Keller, Singer, and Bubic are the near-future of this team. If the Royals are good in anything between one and three years it will probably involve all three of those guys getting it done. And, for the most part, they have. I know Singer and Bubic don’t have great ERAs but they’re both still young and they’re having trouble with their control which has led to them giving up more walks and home runs than you want. When they’re hitting their spots they’ve been able to strike guys out and get groundballs. If you strike out a batter or more per inning and half of the balls put in play against you are groundballs you’re doing something right and they’ve both been right around those numbers. Among all MLB starters with 10 or more innings pitched they’re all three in the top 50 in GB% and Singer and Bubic both crack the top 50 in K/9. What’s more, I expect the strikeout numbers to go up as they get their legs underneath them at the big league level and start hitting their spots with a bit more consistency.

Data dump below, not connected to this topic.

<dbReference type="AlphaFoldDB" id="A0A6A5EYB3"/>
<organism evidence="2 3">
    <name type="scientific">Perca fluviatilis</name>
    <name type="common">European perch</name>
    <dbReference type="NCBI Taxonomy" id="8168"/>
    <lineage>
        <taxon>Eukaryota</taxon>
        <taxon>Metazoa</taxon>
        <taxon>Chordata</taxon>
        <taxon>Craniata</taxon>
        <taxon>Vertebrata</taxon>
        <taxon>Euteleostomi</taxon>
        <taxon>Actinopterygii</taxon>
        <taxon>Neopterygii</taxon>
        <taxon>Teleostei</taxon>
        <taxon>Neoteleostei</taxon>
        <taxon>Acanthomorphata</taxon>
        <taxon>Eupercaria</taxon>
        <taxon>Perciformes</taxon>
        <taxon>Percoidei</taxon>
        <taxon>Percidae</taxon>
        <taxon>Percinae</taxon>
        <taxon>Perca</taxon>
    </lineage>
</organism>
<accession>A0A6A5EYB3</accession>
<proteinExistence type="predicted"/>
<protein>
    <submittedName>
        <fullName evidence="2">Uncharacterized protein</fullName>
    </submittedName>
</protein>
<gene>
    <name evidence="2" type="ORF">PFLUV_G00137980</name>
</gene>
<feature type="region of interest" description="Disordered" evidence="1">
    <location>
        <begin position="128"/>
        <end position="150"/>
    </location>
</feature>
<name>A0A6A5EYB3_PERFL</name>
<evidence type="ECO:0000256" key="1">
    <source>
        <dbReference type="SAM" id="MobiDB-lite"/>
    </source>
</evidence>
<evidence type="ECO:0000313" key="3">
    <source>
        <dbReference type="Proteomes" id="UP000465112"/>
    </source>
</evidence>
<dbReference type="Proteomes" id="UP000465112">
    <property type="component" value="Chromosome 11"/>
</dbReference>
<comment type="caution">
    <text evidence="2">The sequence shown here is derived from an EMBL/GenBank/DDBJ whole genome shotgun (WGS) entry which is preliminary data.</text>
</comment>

Of course, it’s possible that I’m wrong and they never quite figure out how to get the job done and they tease us for years. That would be very Royal of them. But right now their stats are reminiscent of a Yordano Ventura with a couple more walks and a lot more home runs. And both of these guys seem a bit more composed on the mound when things don’t go their way. Sadly, we’ll never know what might have been with him but these guys are showing very early that they could be something special.

Thom Brennaman and the failure to apologize

If you were blissfully unaware - as I was until a few days ago - Thom Brennaman is (was?) an announcer for the Cincinnati Reds TV team. He delivered a homophobic slur during the first game of the Reds-Royals doubleheader earlier this week. He left the broadcast in the fifth inning of the second game after “apologizing” for the slur. There’s a lot to unpack here, so bear with me.

Let’s start from the top, shall we? Brennaman should not have been given a platform to apologize on FOX Sports. He should have been unceremoniously removed from the booth and he could have used social media to apologize if he felt so inclined. He didn’t deserve the platform. He didn’t deserve to command our time in that way. It also would have neatly eliminated the bizarreness of calling a home run in the middle of “apologizing.”